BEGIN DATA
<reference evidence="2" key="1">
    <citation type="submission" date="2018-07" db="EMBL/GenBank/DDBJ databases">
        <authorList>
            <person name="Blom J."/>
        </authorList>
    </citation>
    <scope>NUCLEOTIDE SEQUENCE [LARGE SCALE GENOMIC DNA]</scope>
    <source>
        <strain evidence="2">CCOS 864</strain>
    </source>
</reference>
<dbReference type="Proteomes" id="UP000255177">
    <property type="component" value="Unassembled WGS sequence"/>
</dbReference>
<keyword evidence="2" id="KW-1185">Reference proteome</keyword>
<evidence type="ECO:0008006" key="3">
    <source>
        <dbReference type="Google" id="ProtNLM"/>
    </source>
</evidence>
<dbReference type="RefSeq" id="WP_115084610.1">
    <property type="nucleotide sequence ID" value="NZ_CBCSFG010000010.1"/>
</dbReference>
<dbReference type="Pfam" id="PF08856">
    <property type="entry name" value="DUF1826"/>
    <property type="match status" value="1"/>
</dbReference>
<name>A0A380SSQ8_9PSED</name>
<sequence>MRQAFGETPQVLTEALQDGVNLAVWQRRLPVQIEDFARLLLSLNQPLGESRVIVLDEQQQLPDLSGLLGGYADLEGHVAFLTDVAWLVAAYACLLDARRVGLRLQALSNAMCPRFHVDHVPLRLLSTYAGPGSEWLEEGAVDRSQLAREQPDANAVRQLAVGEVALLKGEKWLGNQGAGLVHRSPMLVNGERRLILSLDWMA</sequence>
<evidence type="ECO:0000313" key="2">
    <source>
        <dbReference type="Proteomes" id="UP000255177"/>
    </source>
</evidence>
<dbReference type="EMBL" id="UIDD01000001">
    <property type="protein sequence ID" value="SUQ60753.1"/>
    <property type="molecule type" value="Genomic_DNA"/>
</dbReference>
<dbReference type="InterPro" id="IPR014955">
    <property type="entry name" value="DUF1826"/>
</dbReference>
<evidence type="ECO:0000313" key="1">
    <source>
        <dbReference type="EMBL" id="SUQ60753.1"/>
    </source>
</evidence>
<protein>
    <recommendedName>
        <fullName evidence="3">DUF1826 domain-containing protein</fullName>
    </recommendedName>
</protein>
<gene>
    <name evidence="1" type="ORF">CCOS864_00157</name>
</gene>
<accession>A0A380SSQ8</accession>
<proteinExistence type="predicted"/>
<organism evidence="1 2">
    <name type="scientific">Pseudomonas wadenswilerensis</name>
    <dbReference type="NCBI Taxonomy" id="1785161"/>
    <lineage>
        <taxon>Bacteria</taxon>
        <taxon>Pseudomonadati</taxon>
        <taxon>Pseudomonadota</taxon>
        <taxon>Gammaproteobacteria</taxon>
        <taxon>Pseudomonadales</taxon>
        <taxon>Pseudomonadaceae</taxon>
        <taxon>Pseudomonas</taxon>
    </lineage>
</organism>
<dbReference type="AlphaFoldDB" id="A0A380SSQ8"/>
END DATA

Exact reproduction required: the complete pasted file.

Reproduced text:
<reference evidence="2" key="1">
    <citation type="submission" date="2018-07" db="EMBL/GenBank/DDBJ databases">
        <authorList>
            <person name="Blom J."/>
        </authorList>
    </citation>
    <scope>NUCLEOTIDE SEQUENCE [LARGE SCALE GENOMIC DNA]</scope>
    <source>
        <strain evidence="2">CCOS 864</strain>
    </source>
</reference>
<dbReference type="Proteomes" id="UP000255177">
    <property type="component" value="Unassembled WGS sequence"/>
</dbReference>
<keyword evidence="2" id="KW-1185">Reference proteome</keyword>
<evidence type="ECO:0008006" key="3">
    <source>
        <dbReference type="Google" id="ProtNLM"/>
    </source>
</evidence>
<dbReference type="RefSeq" id="WP_115084610.1">
    <property type="nucleotide sequence ID" value="NZ_CBCSFG010000010.1"/>
</dbReference>
<dbReference type="Pfam" id="PF08856">
    <property type="entry name" value="DUF1826"/>
    <property type="match status" value="1"/>
</dbReference>
<name>A0A380SSQ8_9PSED</name>
<sequence>MRQAFGETPQVLTEALQDGVNLAVWQRRLPVQIEDFARLLLSLNQPLGESRVIVLDEQQQLPDLSGLLGGYADLEGHVAFLTDVAWLVAAYACLLDARRVGLRLQALSNAMCPRFHVDHVPLRLLSTYAGPGSEWLEEGAVDRSQLAREQPDANAVRQLAVGEVALLKGEKWLGNQGAGLVHRSPMLVNGERRLILSLDWMA</sequence>
<evidence type="ECO:0000313" key="2">
    <source>
        <dbReference type="Proteomes" id="UP000255177"/>
    </source>
</evidence>
<dbReference type="EMBL" id="UIDD01000001">
    <property type="protein sequence ID" value="SUQ60753.1"/>
    <property type="molecule type" value="Genomic_DNA"/>
</dbReference>
<dbReference type="InterPro" id="IPR014955">
    <property type="entry name" value="DUF1826"/>
</dbReference>
<evidence type="ECO:0000313" key="1">
    <source>
        <dbReference type="EMBL" id="SUQ60753.1"/>
    </source>
</evidence>
<protein>
    <recommendedName>
        <fullName evidence="3">DUF1826 domain-containing protein</fullName>
    </recommendedName>
</protein>
<gene>
    <name evidence="1" type="ORF">CCOS864_00157</name>
</gene>
<accession>A0A380SSQ8</accession>
<proteinExistence type="predicted"/>
<organism evidence="1 2">
    <name type="scientific">Pseudomonas wadenswilerensis</name>
    <dbReference type="NCBI Taxonomy" id="1785161"/>
    <lineage>
        <taxon>Bacteria</taxon>
        <taxon>Pseudomonadati</taxon>
        <taxon>Pseudomonadota</taxon>
        <taxon>Gammaproteobacteria</taxon>
        <taxon>Pseudomonadales</taxon>
        <taxon>Pseudomonadaceae</taxon>
        <taxon>Pseudomonas</taxon>
    </lineage>
</organism>
<dbReference type="AlphaFoldDB" id="A0A380SSQ8"/>